Lawrence M. Fishman, MD, 1933-2021

Dr. Fishman leads first Dialogue in Research Ethics, Sept. 18, 1992.

Dr. Lawrence M. Fishman, an early supporter of and advocate for UM’s Institute for Bioethics and Health Policy, died on January 27, 2021. He was 87.

Dr. Fishman, trained as an endocrinologist, he arrived in Miami in 1967 and helped build the research program at the Veterans Administration Medical Center in Miami. Indeed, the ethics institute’s first offices were in the Miami VA’s research section, thanks to Dr. Fishman. He established the South Florida Veterans Affairs Foundation for Research and Education and was one of the founders of the University of Miami/Miami VA General Clinical Research Center (GCRC), one of the country's three such VA-affiliated centers.

He also ensured that the Miami VA was one of the first sponsors of UM’s “Florida Bioethics: Debates, Decisions, Solutions” conference. The VA co-sponsored the first conference in 1993 and has every year since. The 28th year of the meeting – now jointly with the Florida Bioethics Network and which has evolved into what is apparently the oldest and largest community bioethics conferences in the world – was in November 2020.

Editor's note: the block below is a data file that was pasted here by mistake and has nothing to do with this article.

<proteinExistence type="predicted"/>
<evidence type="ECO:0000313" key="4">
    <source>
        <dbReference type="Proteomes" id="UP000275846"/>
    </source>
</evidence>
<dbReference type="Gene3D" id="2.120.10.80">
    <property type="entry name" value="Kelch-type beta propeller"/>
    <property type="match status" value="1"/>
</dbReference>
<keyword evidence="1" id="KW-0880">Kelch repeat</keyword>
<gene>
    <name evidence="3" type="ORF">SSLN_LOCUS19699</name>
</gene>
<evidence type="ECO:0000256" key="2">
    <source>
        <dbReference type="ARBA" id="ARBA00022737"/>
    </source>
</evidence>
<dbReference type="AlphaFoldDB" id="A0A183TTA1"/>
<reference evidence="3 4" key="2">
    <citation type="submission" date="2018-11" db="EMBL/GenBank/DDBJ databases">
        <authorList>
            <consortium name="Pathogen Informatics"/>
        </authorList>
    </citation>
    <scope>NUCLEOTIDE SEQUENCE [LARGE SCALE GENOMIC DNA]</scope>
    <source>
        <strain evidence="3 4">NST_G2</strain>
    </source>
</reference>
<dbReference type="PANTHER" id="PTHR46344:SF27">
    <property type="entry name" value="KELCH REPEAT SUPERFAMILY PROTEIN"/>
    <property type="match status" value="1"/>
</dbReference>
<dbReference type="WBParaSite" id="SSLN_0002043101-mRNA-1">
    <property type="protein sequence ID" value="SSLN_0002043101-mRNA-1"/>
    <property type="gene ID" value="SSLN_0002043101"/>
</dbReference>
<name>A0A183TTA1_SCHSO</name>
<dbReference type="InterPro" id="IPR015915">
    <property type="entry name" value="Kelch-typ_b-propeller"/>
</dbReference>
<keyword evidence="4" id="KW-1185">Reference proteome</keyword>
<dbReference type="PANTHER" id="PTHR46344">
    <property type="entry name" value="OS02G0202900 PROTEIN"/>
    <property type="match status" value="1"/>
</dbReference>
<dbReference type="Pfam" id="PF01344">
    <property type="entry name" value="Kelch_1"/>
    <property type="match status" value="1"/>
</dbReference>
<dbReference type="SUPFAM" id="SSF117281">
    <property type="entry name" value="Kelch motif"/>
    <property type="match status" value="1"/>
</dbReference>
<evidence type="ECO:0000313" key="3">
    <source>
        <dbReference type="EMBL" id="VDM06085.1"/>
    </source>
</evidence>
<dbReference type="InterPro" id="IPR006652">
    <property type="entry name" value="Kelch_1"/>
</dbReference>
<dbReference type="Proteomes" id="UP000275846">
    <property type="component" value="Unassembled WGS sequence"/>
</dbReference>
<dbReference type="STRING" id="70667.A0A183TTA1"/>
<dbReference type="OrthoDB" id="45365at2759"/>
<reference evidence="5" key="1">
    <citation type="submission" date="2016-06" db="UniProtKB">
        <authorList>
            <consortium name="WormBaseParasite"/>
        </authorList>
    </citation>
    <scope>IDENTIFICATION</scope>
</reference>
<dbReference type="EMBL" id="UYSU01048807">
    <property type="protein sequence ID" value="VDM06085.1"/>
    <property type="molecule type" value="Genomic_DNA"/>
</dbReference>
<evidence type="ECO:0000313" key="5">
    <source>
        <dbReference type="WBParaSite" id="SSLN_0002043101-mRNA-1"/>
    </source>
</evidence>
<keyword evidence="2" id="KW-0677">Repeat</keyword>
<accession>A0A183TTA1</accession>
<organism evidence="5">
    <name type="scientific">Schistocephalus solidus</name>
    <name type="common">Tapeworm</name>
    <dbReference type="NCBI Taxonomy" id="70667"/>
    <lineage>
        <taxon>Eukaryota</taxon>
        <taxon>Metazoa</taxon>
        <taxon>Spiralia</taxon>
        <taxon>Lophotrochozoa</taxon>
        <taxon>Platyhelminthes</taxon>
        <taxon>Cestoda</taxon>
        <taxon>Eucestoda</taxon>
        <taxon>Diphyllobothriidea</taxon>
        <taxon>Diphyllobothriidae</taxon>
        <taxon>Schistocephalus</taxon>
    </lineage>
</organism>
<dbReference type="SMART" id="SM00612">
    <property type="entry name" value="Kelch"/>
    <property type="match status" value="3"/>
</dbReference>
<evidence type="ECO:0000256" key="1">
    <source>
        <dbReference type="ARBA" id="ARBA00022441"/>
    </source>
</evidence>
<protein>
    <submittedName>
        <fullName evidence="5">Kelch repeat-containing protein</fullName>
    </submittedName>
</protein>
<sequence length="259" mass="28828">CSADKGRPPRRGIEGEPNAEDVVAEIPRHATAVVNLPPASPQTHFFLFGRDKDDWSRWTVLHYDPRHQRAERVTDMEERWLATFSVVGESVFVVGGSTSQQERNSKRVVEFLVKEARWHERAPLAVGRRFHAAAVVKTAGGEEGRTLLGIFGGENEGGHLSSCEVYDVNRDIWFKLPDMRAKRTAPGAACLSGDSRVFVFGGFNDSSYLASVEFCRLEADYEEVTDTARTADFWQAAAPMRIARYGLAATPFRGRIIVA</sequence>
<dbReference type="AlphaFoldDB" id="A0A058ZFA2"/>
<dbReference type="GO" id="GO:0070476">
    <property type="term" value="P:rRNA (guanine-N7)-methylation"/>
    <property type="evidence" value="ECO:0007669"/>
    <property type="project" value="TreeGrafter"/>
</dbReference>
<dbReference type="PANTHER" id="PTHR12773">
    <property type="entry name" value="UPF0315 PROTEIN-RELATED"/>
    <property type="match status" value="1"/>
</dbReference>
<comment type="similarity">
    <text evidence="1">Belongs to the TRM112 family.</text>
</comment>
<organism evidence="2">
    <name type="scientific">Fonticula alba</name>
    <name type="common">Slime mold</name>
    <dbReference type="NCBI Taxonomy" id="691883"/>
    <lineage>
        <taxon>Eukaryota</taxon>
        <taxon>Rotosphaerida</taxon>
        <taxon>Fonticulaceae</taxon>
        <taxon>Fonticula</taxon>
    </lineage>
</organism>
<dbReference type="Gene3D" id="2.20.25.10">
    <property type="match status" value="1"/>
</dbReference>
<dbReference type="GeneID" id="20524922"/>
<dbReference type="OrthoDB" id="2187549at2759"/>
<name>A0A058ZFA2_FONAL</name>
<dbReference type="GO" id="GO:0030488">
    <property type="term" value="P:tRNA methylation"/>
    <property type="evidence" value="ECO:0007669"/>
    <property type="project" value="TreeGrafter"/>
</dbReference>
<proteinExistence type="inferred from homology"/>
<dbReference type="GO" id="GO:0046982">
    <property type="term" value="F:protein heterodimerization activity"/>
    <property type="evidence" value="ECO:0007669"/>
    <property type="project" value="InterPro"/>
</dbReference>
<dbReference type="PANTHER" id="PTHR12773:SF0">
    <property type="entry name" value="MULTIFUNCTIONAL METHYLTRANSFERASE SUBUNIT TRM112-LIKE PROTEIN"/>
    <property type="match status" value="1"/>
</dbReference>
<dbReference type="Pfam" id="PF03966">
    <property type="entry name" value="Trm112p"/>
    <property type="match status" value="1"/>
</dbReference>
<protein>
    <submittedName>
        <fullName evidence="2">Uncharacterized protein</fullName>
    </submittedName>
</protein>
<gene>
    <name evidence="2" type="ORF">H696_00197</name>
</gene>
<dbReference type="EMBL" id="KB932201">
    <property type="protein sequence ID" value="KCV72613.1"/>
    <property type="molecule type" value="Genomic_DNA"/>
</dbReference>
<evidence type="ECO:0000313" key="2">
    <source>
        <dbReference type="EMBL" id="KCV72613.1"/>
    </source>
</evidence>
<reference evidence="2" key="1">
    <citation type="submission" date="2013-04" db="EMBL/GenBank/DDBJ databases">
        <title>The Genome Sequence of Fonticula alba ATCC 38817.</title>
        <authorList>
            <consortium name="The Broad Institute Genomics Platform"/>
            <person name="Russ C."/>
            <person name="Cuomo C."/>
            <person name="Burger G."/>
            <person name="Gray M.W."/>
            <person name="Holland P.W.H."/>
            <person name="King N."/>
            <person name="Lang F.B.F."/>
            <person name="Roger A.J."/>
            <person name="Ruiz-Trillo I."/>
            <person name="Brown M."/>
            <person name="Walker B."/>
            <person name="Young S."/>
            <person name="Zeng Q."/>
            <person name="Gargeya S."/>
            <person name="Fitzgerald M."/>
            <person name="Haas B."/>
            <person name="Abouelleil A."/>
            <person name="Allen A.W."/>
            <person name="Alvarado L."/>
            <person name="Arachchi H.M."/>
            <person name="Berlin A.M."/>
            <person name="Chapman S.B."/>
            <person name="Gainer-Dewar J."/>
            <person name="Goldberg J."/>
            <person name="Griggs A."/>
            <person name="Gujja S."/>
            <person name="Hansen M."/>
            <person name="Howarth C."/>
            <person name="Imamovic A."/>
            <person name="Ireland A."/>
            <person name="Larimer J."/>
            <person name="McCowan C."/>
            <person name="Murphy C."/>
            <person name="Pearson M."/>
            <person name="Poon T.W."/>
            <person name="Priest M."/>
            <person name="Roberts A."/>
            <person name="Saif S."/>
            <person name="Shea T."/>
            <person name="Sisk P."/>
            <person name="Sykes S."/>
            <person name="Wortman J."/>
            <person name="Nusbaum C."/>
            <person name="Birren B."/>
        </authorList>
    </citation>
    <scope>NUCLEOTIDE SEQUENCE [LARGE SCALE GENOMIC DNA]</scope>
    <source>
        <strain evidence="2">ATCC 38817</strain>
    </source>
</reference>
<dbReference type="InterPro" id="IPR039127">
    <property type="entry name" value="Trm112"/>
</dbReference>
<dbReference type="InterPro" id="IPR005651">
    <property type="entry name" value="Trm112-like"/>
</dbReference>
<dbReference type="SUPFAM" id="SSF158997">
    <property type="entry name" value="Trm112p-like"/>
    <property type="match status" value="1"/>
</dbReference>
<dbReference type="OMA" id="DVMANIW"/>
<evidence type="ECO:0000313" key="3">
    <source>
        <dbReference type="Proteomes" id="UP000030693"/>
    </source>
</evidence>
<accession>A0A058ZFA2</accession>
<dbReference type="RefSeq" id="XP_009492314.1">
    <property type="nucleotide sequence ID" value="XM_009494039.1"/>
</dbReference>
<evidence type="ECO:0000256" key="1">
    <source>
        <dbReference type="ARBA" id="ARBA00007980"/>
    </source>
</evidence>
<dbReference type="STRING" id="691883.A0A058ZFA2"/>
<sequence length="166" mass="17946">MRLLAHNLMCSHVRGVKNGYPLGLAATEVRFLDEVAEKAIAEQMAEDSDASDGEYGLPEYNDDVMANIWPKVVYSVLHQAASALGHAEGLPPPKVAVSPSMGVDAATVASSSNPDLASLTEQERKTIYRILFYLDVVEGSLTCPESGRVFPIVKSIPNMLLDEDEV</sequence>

Dr. Fishman also was an early supporter of the Miller School of Medicine’s Dialogues in Research Ethics. He led the first Dialogue, on Sept. 18, 1992.

He was a gifted clinician, and his research on the adrenal gland produced important contributions to the medical literature (partial PubMed search). He was an excellent writer and editor, and for years enjoyed reviewing (and correcting) the announcements of forthcoming Dialogues in Research Ethics.

“Larry Fishman was a medical rara avis,” said Kenneth W. Goodman, founder and director of the bioethics institute. “He wed scientific brilliance with a commitment to social issues – and he did so with gentleness, grace, and generosity.” In addition to medical and research ethics, Dr. Fishman’s interests included gun control and nuclear disarmament. “He believed physicians should commit themselves to public health and safety and what used to be uncontroversial moral stances,” Goodman said.

Drs. Fishman and Goodman developed and delivered a course in Jewish medical ethics for Temple Beth Am in Pinecrest in 2004.

Blue index card from Dr. Fishman

Dr. Fishman was both famous and beloved for his use of blue index cards to share notes, ideas about projects, and memos atop an article to read. Goodman referred to them as "Blue Fishmans." In his memorial service on Feb. 1, one of his sons, Charles, said he was to be interred with a blue index card.

In a 2009 announcement of the Jay S. Skyler Visiting Professorship in Diabetes and Metabolism endowed by Dr. Fishman and his wife, Suzanne, he said, “I am very grateful to the University and the medical school for my professional life. I have been very blessed in a professional way and have some wonderful colleagues. I have had the opportunity to take care of patients, to teach, and to do research in a stimulating and developing medical center.”

Dr. Fishman and his wife, Suzanne, were married 65 years.

Miami Herald obituary.